ARM.SoC.Architecture

The base or computed address is used to load l 1 or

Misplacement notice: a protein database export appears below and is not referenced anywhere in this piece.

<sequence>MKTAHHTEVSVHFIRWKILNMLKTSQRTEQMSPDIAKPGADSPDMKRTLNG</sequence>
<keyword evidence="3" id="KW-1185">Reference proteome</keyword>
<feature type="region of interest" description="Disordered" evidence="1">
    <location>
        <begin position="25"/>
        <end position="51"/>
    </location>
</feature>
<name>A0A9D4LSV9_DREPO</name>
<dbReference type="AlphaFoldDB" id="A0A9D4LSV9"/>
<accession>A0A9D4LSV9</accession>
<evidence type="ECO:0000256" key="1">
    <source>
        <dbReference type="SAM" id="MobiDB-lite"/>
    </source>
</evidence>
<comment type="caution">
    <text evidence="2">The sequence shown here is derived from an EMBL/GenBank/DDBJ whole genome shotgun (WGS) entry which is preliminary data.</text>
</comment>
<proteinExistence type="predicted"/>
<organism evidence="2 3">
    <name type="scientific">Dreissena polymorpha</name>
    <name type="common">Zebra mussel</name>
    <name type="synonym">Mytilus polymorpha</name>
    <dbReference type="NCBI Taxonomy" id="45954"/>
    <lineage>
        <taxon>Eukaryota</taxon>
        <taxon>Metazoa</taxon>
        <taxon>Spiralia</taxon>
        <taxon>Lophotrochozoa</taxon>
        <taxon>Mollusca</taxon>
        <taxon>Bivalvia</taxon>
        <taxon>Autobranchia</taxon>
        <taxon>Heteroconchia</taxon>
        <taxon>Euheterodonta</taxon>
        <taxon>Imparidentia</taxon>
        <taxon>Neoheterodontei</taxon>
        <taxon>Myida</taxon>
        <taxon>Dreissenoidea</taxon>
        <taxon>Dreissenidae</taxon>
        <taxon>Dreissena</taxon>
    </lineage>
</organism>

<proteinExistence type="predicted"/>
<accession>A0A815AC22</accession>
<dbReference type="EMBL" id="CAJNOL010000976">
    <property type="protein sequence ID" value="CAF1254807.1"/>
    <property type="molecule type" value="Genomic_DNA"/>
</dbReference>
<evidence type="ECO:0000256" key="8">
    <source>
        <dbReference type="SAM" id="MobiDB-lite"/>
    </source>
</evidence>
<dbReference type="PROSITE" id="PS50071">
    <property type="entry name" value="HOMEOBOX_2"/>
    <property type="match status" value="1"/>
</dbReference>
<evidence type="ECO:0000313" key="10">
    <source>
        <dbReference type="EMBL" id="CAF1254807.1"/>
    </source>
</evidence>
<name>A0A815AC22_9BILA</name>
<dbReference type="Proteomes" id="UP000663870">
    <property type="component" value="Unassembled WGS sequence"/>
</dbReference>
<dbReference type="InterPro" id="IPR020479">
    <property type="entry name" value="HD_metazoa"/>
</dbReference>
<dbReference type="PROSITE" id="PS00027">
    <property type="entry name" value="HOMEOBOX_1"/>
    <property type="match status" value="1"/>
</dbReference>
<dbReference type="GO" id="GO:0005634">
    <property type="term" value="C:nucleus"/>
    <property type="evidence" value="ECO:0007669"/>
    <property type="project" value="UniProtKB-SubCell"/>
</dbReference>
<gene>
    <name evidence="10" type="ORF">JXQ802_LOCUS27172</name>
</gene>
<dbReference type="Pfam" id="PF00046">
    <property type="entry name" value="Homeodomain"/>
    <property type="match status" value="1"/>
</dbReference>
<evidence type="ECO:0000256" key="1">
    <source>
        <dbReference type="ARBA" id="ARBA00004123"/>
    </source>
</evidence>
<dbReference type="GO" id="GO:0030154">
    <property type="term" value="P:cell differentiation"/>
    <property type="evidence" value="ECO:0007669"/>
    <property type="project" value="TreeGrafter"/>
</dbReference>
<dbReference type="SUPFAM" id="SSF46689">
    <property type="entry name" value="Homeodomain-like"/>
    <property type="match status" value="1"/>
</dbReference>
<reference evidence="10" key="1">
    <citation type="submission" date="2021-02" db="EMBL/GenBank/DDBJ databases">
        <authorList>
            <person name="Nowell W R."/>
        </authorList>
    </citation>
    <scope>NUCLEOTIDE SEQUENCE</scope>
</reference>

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Unformatted text preview: n code which is not running in user mode: setting W = 1 causes the processor to request a user mode access to memory, allowing the operating system to adopt a user view of the memory translation and protection scheme. Single word and unsigned byte data transfer instructions 127 Assembler format The pre-indexed form of the instruction: LDRlSTR{<cond>}{B} Rd, [Rn, <offset>]{!} The post-indexed form: LDRlSTR{<cond>}{B}{T} Rd, [Rn], <offset> A useful PC-relative form that leaves the assembler to do all the work: LDRlSTR{<COnd>}{B} Rd, LABEL LDR is 'load register', STR is 'store register'; the optional 'B' selects an unsigned byte transfer, the default is word; <of f set> may be # + /-<l2-bit immediate> or + /-Rm {, shift} where the shift specifier is the same as for data processing instructions except that register specified shift amounts are not available; ! selects write-back (auto-indexing) in the pre-indexed form. The T flag selects the user view of the memory translation and protection system and should only be used in non-user modes. The user should fully understand the memory management environment in which the processor is being used, so this is really only a facility for operating system experts. Examples To store a byte in r0 to a peripheral: The assembler will use a pre-indexed, PC-relative addressing mode to load the address into rl. The literal must be within range (that is, within 4 Kbytes of the load instruction) for this to be possible. Notes 1. Using the PC as the base address delivers the address of the instruction plus eight bytes; it should not be used as the offset register, nor with any auto-indexing addressing mode (including any post-indexed mode). 2. Loading a word into the PC causes a branch to the loaded address and is a recognized way of implementing jump tables. Loading a byte into the PC should be avoided. 3. Storing the PC to memory gives different results on different implementations of the processor and should therefore...
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